Today, we see a logical consequence of the unraveling of the understanding of the dignity and nature of man. As we drift further from God, we become more confused about who we are and how we are to act. We see this at most the fundamental level in our culture’s understanding of marriage. This is extremely significant because, as it has been said before, the family is the most fundamental cell of human society. All of society passes through the cell of the family, and if that cell is in ‘bad shape’ then all of society will be as well.
What happens if society goes so far to try and redefine marriage as to include homosexual unions? It no longer be-comes a communion of life and love that serves the good of the children, spouses and society, but becomes an institution that serves a human disorder. By this arbitrary redefinition, the State would be promoting a distortion of human nature. By a civil recognition, the State is teaching its citizens that this is okay and even good. But how can the common good of society be served by legally endorsing disordered acts? Our laws do form our patterns of thought and behavior.
Some would say this is unfair discrimination, much like the civil rights movement fought against in the 50’s and 60’s. But sexual orientation is not equivalent to race. Same-sex attraction is an objective disorder and immoral when acted upon. People with this disorder should be loved and treated with respect and dignity. They cannot be simply reduced or completely defined by their sexual orientation. Our sexual preference is only one aspect of who we are; there is much more to us than that.
Marriage is built upon the complementarily of the sexes. The male and female complete each other. Neither one exhausts what it means to be a human being. The differences between the man and the woman are not only at the physical level, but are at the core of the person—how they perceive things, interact with the world, gifts they have, etc. A marriage brings together these differences and allows a communion to be formed, a communion that serves the good of society, the spouses and children.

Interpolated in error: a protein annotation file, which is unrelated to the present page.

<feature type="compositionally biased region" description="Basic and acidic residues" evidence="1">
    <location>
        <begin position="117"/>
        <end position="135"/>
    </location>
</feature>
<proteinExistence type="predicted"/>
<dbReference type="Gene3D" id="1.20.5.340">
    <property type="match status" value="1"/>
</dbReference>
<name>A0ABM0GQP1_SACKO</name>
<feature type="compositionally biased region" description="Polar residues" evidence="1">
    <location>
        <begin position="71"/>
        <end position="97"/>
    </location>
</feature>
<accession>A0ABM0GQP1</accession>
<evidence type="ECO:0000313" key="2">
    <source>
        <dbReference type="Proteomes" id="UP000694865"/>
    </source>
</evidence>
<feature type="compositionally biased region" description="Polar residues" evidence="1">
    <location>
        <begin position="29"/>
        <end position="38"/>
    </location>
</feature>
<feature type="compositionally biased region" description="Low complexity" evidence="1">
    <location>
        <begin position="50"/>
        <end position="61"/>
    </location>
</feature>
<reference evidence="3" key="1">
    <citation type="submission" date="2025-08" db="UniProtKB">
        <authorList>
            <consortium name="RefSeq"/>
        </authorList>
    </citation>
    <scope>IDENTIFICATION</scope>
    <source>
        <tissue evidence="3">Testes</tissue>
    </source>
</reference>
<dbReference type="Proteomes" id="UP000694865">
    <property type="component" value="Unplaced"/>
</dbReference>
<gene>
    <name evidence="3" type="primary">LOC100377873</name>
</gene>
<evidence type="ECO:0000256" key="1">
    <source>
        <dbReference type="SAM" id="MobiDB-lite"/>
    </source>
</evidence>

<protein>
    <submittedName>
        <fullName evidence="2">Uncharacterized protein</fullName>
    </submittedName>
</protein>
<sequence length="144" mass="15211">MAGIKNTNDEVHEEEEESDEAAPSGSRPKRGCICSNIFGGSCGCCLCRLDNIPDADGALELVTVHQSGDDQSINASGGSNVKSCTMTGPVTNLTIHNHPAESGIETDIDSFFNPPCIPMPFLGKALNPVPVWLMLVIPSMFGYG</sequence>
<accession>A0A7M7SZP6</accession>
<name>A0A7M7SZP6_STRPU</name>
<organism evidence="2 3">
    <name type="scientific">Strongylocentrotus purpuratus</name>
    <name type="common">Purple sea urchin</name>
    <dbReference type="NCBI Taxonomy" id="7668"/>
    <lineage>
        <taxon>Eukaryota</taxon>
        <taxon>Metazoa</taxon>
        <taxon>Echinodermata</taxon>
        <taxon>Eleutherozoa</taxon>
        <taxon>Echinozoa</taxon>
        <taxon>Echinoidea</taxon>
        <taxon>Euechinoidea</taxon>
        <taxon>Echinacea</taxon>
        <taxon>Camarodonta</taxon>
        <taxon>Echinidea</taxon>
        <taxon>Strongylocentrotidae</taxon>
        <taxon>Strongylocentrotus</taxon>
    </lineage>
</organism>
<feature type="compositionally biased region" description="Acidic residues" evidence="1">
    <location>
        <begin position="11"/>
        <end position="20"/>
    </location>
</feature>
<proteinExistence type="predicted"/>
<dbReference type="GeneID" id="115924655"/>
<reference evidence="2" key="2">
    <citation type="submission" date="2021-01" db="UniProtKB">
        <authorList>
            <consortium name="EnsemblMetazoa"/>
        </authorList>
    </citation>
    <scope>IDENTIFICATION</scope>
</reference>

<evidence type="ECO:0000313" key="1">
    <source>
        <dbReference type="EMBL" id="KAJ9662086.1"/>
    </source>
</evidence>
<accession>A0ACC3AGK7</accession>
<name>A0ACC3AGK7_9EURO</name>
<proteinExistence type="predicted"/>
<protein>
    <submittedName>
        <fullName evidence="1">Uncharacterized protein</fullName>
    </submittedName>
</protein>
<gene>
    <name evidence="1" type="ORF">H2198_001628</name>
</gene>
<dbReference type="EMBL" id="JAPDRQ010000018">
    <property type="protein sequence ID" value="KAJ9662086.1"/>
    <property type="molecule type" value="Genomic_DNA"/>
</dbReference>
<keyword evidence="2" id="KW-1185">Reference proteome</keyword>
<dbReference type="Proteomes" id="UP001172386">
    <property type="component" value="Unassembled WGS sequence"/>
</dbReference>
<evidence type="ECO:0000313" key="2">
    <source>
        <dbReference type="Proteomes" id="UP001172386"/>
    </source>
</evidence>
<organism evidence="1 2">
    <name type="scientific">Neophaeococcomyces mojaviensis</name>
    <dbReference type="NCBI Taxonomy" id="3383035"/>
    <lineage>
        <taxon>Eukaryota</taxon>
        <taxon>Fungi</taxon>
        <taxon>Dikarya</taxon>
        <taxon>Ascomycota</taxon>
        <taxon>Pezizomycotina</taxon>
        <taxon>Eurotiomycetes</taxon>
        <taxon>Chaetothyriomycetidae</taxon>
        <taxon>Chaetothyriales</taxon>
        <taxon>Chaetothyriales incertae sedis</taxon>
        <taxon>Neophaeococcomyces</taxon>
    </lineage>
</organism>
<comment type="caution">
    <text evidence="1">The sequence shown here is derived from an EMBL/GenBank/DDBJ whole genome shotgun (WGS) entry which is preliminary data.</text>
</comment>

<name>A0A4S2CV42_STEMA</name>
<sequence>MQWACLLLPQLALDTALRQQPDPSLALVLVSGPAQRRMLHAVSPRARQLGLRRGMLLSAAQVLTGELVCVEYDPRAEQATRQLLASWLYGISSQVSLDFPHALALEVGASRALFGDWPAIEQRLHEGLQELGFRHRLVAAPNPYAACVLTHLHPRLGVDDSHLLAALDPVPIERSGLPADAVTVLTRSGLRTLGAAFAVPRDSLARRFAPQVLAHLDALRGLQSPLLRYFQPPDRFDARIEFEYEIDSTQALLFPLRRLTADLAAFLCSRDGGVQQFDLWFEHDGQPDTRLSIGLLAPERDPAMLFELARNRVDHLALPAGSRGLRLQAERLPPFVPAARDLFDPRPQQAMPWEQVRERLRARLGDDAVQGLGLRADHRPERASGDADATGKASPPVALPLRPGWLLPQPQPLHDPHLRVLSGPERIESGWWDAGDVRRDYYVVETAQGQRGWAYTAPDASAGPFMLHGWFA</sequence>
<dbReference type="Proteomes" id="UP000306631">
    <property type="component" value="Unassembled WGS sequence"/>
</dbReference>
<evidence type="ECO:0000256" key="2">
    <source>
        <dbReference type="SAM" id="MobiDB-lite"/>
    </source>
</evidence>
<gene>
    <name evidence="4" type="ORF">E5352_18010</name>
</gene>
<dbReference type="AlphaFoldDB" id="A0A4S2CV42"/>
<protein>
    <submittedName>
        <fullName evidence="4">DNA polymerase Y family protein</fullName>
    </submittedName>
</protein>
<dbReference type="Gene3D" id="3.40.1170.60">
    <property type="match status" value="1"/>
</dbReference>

The fruitfulness of this communion, as a result of the sexual faculty of the spouses, is also realized in marriage. The normal development of the children is promoted by the presence of the mother and the father. Each, in their own way and with significant differences, fosters a healthy balanced development of the child. The parents need each other’s help in raising children, and marriage unites the man and the woman while providing for the raising of the children.
Marriage has a purpose and dignity that the State or culture cannot redefine arbitrarily without grave consequences to the common good. The Holy Family is a witness to the beauty of this gift from God. The Son of God comes to us through a human family; let us pray that the virtues and devotion we see in the Holy Family may truly be ours as well.
Fr. Mark Mary, MFVA